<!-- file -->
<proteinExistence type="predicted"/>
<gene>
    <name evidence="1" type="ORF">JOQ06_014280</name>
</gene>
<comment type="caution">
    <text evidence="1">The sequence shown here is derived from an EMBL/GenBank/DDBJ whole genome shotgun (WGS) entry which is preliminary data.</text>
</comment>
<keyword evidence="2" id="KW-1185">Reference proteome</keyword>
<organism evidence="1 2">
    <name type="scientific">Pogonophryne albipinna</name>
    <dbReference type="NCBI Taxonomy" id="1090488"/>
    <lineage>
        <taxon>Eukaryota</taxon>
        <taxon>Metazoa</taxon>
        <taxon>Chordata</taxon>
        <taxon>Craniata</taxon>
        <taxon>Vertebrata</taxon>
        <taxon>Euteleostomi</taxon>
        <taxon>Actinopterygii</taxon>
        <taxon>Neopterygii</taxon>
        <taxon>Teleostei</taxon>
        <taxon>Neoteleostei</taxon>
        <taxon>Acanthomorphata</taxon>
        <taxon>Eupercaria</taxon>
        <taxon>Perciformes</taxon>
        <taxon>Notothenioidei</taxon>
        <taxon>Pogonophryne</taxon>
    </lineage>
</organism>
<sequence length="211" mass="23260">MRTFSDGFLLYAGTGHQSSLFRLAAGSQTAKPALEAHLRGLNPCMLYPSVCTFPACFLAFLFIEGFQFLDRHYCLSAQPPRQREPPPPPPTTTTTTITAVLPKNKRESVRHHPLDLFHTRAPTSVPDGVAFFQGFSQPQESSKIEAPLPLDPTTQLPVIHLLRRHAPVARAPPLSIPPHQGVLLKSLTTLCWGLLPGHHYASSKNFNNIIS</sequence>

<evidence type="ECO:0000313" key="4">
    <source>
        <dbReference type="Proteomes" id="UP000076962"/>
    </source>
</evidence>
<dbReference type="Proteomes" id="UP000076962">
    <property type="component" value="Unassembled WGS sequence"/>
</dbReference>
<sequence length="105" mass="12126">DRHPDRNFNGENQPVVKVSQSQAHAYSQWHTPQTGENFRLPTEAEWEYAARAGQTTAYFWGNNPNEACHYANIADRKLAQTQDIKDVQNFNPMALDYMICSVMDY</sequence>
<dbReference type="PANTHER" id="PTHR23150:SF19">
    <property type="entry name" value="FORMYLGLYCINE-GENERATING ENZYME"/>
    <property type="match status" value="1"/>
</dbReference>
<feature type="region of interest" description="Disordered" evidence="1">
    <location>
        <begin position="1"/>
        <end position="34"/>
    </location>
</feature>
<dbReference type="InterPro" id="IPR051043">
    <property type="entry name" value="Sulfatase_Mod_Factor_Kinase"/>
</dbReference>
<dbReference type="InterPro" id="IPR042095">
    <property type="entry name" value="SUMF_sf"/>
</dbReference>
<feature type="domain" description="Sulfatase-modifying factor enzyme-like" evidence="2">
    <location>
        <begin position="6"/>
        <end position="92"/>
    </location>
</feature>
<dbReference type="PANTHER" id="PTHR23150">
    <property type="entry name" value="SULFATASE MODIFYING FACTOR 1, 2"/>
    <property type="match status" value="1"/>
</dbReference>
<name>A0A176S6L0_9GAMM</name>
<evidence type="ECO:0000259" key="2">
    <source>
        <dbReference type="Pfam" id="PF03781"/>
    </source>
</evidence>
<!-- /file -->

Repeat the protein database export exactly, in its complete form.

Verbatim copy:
<proteinExistence type="predicted"/>
<gene>
    <name evidence="1" type="ORF">JOQ06_014280</name>
</gene>
<comment type="caution">
    <text evidence="1">The sequence shown here is derived from an EMBL/GenBank/DDBJ whole genome shotgun (WGS) entry which is preliminary data.</text>
</comment>
<keyword evidence="2" id="KW-1185">Reference proteome</keyword>
<organism evidence="1 2">
    <name type="scientific">Pogonophryne albipinna</name>
    <dbReference type="NCBI Taxonomy" id="1090488"/>
    <lineage>
        <taxon>Eukaryota</taxon>
        <taxon>Metazoa</taxon>
        <taxon>Chordata</taxon>
        <taxon>Craniata</taxon>
        <taxon>Vertebrata</taxon>
        <taxon>Euteleostomi</taxon>
        <taxon>Actinopterygii</taxon>
        <taxon>Neopterygii</taxon>
        <taxon>Teleostei</taxon>
        <taxon>Neoteleostei</taxon>
        <taxon>Acanthomorphata</taxon>
        <taxon>Eupercaria</taxon>
        <taxon>Perciformes</taxon>
        <taxon>Notothenioidei</taxon>
        <taxon>Pogonophryne</taxon>
    </lineage>
</organism>
<sequence length="211" mass="23260">MRTFSDGFLLYAGTGHQSSLFRLAAGSQTAKPALEAHLRGLNPCMLYPSVCTFPACFLAFLFIEGFQFLDRHYCLSAQPPRQREPPPPPPTTTTTTITAVLPKNKRESVRHHPLDLFHTRAPTSVPDGVAFFQGFSQPQESSKIEAPLPLDPTTQLPVIHLLRRHAPVARAPPLSIPPHQGVLLKSLTTLCWGLLPGHHYASSKNFNNIIS</sequence>

<evidence type="ECO:0000313" key="4">
    <source>
        <dbReference type="Proteomes" id="UP000076962"/>
    </source>
</evidence>
<dbReference type="Proteomes" id="UP000076962">
    <property type="component" value="Unassembled WGS sequence"/>
</dbReference>
<sequence length="105" mass="12126">DRHPDRNFNGENQPVVKVSQSQAHAYSQWHTPQTGENFRLPTEAEWEYAARAGQTTAYFWGNNPNEACHYANIADRKLAQTQDIKDVQNFNPMALDYMICSVMDY</sequence>
<dbReference type="PANTHER" id="PTHR23150:SF19">
    <property type="entry name" value="FORMYLGLYCINE-GENERATING ENZYME"/>
    <property type="match status" value="1"/>
</dbReference>
<feature type="region of interest" description="Disordered" evidence="1">
    <location>
        <begin position="1"/>
        <end position="34"/>
    </location>
</feature>
<dbReference type="InterPro" id="IPR051043">
    <property type="entry name" value="Sulfatase_Mod_Factor_Kinase"/>
</dbReference>
<dbReference type="InterPro" id="IPR042095">
    <property type="entry name" value="SUMF_sf"/>
</dbReference>
<feature type="domain" description="Sulfatase-modifying factor enzyme-like" evidence="2">
    <location>
        <begin position="6"/>
        <end position="92"/>
    </location>
</feature>
<dbReference type="PANTHER" id="PTHR23150">
    <property type="entry name" value="SULFATASE MODIFYING FACTOR 1, 2"/>
    <property type="match status" value="1"/>
</dbReference>
<name>A0A176S6L0_9GAMM</name>
<evidence type="ECO:0000259" key="2">
    <source>
        <dbReference type="Pfam" id="PF03781"/>
    </source>
</evidence>